Eric asks for Adam’s opinion as to how he derives tangible business value from a professional conference that is seen by many as nothing more than a debauchery fest.
09:48 — Adam Ostrow uses SXSW mostly as an opportunity to cement relationships initiated online in the physical world. “I love to get that face time and really know who they are,” says Adam Ostrow, who benefits from the personal relationships he develops at SXSW through as yet unknown story opportunities and potential business development deals.
“For people in social media and the consumer facing web, it’s the best place” to network. 11:09 — The Mashable party at SXSW was intentionally designed to afford attendees the opportunity to network and party at the same time. The split level venue was divided into a section with a live bands and another section for networking.
12:51 — Through a joint venture, Mashable is currently writing “B2B” content for American Express’s OpenForum.com.
They create similar coverage to what runs on Mashable.com, but for a small business community, primarily about how they can use social media to market to their customers, which may be other businesses, or which may be consumers.
13:06 — When it comes to B2B applications of social media, how you set your organization’s presence up online, how you respond to customers and devoting adequate resources to listening is key. “That’s the point of being there.
You can be there and just broadcast company news, and I don’t think that’s too interesting. It’s a way for people to keep up with you. But the way we use it as a brand, and the way small businesses we like are using it, is to interact” with customers says Adam Ostrow.
14:50 — Evan Williams announcing their new app platform @anywhere for integrating Twitter into websites. @anywhere will allow website visitors to follow Twitter users from any website.
Hovering your cursor over a Twitter ID on any website using @anywhere will reveal a pop-up window that allows you to follow that account in just two clicks. You can also control how receive information from Twitter without every going to Twitter.com or a Twitter client.
@anywhere can also be used to allow Twitter users to use their Twitter account to sign in to a website.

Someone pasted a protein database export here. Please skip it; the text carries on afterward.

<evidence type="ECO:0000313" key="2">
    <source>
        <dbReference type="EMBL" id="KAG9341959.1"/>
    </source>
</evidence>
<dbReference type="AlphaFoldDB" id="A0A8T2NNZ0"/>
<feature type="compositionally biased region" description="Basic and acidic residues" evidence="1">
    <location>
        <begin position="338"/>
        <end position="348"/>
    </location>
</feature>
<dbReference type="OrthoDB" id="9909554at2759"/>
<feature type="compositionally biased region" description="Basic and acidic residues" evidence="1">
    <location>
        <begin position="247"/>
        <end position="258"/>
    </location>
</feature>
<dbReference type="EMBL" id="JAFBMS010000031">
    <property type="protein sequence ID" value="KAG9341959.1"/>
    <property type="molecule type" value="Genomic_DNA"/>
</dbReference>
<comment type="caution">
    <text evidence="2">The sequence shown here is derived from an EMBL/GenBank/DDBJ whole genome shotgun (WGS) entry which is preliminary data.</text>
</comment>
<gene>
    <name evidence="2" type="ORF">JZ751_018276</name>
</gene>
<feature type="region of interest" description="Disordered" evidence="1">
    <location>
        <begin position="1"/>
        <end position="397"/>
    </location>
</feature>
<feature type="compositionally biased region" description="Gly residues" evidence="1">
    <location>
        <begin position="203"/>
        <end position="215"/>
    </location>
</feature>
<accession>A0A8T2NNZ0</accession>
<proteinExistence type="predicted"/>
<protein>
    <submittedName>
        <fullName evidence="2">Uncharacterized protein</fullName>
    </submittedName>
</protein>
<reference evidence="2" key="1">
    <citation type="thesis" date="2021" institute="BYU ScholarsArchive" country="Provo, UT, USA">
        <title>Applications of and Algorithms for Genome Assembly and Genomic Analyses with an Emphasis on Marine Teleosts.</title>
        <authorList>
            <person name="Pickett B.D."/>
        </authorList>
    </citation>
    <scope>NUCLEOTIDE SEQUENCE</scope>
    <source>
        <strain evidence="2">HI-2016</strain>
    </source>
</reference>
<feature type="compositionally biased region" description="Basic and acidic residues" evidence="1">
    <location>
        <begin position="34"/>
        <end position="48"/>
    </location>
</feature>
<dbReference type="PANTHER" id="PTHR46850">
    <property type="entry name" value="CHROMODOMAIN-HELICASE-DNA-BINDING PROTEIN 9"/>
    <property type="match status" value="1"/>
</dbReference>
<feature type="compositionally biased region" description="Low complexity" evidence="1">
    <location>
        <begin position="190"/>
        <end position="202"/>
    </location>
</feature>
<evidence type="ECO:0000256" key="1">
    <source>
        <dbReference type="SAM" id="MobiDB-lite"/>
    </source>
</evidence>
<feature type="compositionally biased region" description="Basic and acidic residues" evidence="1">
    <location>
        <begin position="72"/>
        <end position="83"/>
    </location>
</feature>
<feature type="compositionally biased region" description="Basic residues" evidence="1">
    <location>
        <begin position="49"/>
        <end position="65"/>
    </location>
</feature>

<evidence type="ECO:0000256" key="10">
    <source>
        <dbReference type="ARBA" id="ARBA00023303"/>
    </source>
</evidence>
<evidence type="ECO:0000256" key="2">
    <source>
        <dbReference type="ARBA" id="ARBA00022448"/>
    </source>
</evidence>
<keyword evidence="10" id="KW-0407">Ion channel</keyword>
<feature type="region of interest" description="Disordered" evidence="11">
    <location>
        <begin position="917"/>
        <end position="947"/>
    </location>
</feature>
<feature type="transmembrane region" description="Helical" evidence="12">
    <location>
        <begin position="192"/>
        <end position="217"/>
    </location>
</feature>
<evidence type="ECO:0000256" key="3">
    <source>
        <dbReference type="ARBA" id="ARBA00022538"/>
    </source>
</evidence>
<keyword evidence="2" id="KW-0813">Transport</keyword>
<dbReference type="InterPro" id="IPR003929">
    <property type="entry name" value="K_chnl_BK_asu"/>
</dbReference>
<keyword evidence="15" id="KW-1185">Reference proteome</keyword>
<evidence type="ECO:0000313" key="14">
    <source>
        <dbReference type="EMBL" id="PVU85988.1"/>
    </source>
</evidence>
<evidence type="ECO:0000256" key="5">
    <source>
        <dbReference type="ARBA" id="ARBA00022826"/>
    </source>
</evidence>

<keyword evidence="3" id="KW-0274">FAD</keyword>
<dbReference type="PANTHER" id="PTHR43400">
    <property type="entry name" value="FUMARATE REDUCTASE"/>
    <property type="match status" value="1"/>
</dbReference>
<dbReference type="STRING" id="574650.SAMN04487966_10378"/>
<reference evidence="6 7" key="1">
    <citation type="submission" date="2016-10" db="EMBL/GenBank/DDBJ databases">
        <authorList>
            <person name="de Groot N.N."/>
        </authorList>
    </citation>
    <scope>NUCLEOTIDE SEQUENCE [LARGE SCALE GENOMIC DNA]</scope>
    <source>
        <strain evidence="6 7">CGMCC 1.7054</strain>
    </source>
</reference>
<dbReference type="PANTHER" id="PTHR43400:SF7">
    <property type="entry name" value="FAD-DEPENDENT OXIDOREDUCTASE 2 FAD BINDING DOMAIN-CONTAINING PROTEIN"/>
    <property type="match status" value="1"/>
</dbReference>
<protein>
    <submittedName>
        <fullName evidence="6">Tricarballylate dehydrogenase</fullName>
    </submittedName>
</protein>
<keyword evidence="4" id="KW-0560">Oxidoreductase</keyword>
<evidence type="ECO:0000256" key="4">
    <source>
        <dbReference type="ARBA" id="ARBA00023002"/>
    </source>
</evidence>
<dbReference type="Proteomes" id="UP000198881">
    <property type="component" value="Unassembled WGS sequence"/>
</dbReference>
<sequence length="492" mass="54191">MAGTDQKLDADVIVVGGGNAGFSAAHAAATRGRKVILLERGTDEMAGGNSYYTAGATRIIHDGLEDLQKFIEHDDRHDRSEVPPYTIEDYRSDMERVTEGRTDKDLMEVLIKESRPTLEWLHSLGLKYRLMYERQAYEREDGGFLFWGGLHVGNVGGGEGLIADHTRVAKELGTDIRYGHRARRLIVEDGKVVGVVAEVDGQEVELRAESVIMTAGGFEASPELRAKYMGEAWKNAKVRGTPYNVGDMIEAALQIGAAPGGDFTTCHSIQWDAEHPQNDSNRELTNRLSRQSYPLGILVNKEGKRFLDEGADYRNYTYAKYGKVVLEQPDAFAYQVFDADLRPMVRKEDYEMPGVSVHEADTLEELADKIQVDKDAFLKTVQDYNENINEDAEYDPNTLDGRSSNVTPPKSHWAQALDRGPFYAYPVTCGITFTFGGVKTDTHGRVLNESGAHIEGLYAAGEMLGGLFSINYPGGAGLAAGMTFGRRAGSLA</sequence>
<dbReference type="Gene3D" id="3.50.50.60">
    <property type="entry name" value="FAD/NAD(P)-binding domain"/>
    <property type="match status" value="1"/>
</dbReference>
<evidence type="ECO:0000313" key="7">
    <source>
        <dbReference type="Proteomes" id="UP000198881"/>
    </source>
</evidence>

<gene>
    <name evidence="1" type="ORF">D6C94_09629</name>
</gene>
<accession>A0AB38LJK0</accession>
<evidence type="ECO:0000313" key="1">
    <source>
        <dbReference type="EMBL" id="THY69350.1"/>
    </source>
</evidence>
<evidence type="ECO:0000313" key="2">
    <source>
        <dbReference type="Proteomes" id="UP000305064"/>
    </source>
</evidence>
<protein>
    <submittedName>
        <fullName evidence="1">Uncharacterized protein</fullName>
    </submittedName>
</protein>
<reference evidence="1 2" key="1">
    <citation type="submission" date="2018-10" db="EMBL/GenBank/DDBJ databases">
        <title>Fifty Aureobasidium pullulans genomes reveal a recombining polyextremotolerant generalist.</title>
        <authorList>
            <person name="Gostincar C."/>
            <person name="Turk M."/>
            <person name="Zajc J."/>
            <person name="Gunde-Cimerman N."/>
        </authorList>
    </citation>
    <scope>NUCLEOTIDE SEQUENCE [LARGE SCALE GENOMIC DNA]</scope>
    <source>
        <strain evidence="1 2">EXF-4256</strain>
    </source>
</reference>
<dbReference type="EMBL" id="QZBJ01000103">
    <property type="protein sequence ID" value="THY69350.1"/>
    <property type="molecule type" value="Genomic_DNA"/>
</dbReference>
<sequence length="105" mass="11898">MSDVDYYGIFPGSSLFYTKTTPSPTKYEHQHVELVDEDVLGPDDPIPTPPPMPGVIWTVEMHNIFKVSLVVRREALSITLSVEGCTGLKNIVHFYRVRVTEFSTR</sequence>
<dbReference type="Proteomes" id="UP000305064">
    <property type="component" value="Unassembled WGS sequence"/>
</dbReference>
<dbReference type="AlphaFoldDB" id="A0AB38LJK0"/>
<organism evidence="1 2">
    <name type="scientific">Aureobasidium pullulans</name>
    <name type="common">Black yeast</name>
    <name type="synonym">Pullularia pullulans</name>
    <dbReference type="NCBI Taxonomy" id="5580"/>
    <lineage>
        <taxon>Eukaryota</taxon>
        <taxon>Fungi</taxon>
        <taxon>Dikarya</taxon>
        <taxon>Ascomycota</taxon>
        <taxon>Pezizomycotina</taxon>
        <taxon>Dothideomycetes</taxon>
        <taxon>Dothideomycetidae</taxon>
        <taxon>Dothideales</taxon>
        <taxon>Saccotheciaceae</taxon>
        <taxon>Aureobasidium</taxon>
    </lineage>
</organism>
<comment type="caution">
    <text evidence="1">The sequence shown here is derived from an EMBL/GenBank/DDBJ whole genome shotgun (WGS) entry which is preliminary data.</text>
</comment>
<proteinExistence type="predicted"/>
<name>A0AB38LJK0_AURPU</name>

Thirteen different websites have been selected to beta @anywhere, including Amazon, Ebay, Yahoo, Bing, YouTube, The New York Times, Digg, Salesforce.com and others.
16:30 — “The main thing that @anywhere does is reduce friction,” says Twitter founder Evan Williams, who admits he’s not sure how developers will ultimately wind up using the new technology.
One of the more obvious features include the ability to tweet links directly from a participating website. But a bigger advance is the ability to follow a Twitter account directly from a website, instead of having to click through to Twitter.com and log in if necessary to follow the account.
Discovery is one of the hardest challenges because of the sheer volume of content that’s out there. So putting the ability to follow in the context of the individual or organization your following reduces some of the friction that’s currently present in discovery.
17:47 — The benefits of @anywhere to website operators is a connection to users that you didn’t necessarily have before and a way to keep them coming back.
“We hear from sites all the time that Twitter drives them tons of traffic. It should result in more followers for a site just sending out links.
It should also probably result in more people who are your fans, who are your audience using Twitter, talking amongst themselves and talking about your content, so hopefully it becomes a richer experience.
18:54 — @anywhere also brings user tweets into your site and gives the ability to create a whole community or sub community in your own site.
The goal of Twitter is to help people and organizations build stronger relationships, and @anywhere is about lowering the barriers to achieving that. The keynote interview was conducted by Umair Haque, director of Havas Media Lab.
20:43 — End